Inheriting Abraham: The Legacy of the Patriarch in Judaism, Christianity, and Islam (Library of Jewish Ideas) (英語) ペーパーバック – 2014/10/26
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Jews, Christians, and Muslims supposedly share a common religious heritage in the patriarch Abraham, and the idea that he should serve only as a source of unity among the three traditions has become widespread in both scholarly and popular circles. But in Inheriting Abraham, Jon Levenson reveals how the increasingly conventional notion of the three equally "Abrahamic" religions derives from a dangerous misunderstanding of key biblical and Qur'anic texts, fails to do full justice to any of the traditions, and is often biased against Judaism in subtle and pernicious ways.
Best Nonfiction Jewish Book of 2012, Jewish Ideas Daily.com
One of Choice's Outstanding Academic Titles for 2013
[T]he figure of Abraham has more often been a battleground than a meeting place. This is the brilliantly elaborated theme of Levenson's book, which retells the Abraham story while examining the use made of Abraham in later Jewish, Christian, and (to a lesser extent) Muslim thought.---Adam Kirsch, New York Review of Books
[A] learned, lucid and luminous examination of the distinctive character of Abraham.---Glenn C. Altschuler, Jerusalem Post
Written very well, argued delightfully, with deep insights, . . . Inheriting Abraham makes a superb contribution to our understanding and perception, opinion and insight, of the figure of Prophet Abraham.---Tauseef Ahmad Parray, Islam and Muslim Societies
Levenson's literary skill and encyclopedic grasp of the exegetical traditions of Judaism, Christianity, and Islam makes this volume a valuable exercise in comparison. But the book also makes a strong and controversial argument about what that comparison actually reveals about the role of Abraham in the relationship between the three 'Abrahamic' religions. . . . [Levenson's] study encourages us to look unflinchingly at the limits of difference and commonality within and across religious traditions.---Martin S. Jaffee, Jewish Review of Books
The best Jewish book in each category this past year? Inheriting Abraham is the most impressive work of Jewish scholarship published during 2012. For more than three decades, Jon Levenson has been quietly developing a biblical theology that would revolutionize Jewish understanding and worship, if only more Jews were to learn of it. Inheriting Abraham is his most accessible book yet--a model of how exacting scholarship can be written for the well-educated layman.---D.G. Myers, Jewish Ideas Daily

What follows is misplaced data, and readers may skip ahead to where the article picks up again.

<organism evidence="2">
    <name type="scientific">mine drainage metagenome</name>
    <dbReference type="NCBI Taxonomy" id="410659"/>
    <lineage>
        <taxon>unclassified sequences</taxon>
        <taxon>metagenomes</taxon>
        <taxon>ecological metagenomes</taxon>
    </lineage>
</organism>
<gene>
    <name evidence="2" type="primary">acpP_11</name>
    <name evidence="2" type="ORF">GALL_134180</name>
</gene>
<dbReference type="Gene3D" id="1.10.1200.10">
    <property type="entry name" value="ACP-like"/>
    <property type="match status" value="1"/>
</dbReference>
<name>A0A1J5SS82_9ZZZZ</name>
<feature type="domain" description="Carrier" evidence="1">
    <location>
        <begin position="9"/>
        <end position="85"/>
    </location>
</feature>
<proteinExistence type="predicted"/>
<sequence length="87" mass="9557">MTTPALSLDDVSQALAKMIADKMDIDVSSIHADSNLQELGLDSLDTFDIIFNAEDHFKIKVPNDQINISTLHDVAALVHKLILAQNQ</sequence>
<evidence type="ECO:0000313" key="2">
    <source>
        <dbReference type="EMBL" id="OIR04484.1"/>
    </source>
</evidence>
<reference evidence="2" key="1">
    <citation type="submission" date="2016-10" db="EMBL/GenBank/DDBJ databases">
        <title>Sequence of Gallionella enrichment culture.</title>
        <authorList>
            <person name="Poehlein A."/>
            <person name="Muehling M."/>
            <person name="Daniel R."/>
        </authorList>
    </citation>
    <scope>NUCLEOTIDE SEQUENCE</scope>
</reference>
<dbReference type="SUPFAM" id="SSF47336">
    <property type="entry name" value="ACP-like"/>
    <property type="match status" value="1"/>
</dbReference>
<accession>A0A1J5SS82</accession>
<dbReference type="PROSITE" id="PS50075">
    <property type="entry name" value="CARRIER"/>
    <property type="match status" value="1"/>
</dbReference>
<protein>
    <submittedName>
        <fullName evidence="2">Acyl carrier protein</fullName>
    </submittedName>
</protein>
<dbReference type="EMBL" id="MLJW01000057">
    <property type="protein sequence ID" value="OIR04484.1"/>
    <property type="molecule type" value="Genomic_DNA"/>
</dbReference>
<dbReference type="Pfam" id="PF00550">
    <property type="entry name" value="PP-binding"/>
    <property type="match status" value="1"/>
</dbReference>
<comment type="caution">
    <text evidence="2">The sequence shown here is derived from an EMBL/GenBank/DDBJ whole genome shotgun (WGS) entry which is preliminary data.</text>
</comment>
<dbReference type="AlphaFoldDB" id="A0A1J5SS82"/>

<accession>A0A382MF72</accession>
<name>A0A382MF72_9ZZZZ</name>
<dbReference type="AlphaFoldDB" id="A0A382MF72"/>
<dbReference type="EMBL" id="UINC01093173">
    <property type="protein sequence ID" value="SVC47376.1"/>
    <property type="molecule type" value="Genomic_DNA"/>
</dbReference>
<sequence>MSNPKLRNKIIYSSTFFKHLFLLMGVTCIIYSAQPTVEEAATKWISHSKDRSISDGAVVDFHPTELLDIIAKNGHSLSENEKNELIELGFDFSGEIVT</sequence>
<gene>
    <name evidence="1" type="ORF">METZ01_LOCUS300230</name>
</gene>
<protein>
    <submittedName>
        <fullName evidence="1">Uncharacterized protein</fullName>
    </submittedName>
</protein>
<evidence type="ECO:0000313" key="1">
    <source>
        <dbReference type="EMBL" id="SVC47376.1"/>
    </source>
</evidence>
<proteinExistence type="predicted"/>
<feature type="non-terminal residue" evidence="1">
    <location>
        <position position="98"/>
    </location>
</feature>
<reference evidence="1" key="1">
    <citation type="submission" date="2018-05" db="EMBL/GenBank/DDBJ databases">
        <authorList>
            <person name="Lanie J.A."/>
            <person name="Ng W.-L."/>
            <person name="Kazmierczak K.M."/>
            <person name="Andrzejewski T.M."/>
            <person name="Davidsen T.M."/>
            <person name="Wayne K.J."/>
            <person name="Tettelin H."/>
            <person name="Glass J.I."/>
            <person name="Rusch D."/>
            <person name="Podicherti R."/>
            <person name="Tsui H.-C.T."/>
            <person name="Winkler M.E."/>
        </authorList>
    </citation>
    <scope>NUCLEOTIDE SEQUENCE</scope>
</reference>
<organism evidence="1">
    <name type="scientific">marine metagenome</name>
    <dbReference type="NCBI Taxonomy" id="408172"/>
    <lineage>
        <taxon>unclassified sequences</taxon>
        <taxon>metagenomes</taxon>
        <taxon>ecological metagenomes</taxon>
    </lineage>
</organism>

[E]xcellent. . . . Inheriting Abraham is informed throughout by Levenson's characteristically great learning. . . . [G]raceful and clear.---Hillel Fradkin, Commentary
Jon Levenson's superb book demonstrates that despite some simplistic and ill-conceived attempts to harmonize the three Abrahamic faiths, and some lingering supersessionist antagonisms, we live in a period remarkable for serious and thoughtful dialogue among these cousin religions. It is a dialogue grounded in responsible awareness of the complexity, beauty, and defining commitments of each one. Working from this awareness is our best hope of developing the vital mutual respect and harmony our divided world requires.---Donald Senior, Commonweal
[E]asily accessible to a wide readership. . . . [Levenson's] book is a masterful corrective to the ever more popular, pat and misleading myths that have emerged under the 'Abrahamic' banner.---Allan Nadler, Moment Magazine
Levenson asks penetrating questions about the religious psychodrama of Abraham's attempted sacrifice of Isaac, and while offering many intriguing explanations he is modest in not pretending to give final answers. His careful deconstruction of the misunderstandings about the concept of "chosen people" is illuminating for those who mistakenly believe that this idea implies some kind of superiority. Scattered here and there are nice touches of humor like "implanted like a microchip in his kidney" about the origin of Abraham's recognition of God.
It is instructive to learn about Paul's use of pre-Mosaic Abraham to argue for the irrelevance of Jewish law, a fundamental divergence of Christianity from Judaism. And for Christians, Abraham's willingness to sacrifice his beloved son prefigures the central Christian drama of the Divine sacrifice of Christ.
Islam's claim to Abraham as a Muslim, many centuries after the appearance of Abraham in the Biblical account, and its view of both Christianity and Judaism as perversions of the real Abraham, are helpful in understanding the basic gulf between the religions. While not ignoring some common ground, Levenson emphasizes the fundamental differences which make the idea of an umbrella Abrahamic faith unacceptable. He makes the strong point that describing Christianity or Islam as Abrahamic is to accept the Christian or Islamic theologic position.
Traditional Jews may not be happy with Levenson's notion that the figure of Abraham in the later rabbinic texts is a development related to, but separate from, the Abraham of the Bible. The classic Jewish tradition holds that an oral legacy parallels the written word of the Bible, and this oral dimension of Judaism was eventually written down in the centuries beginning around the time of the destruction of the Second Temple. How Levenson sees the relationship of Sinaitic revelation to rabbinic or Second Temple Judaism is not clear in this book. Did midrash and Mishnah evolve much later or did they exist, like an oral genetic code, from the beginning only to become manifest later?
In sum, Inheriting Abraham is a fascinating and timely book. As we see Islam in conflict with other faiths in Europe, Africa and Asia, Levenson's superb study illumines at a radical level why peaceful co-existence will need to find a more solid foundation than a common understanding of the meaning of Abraham.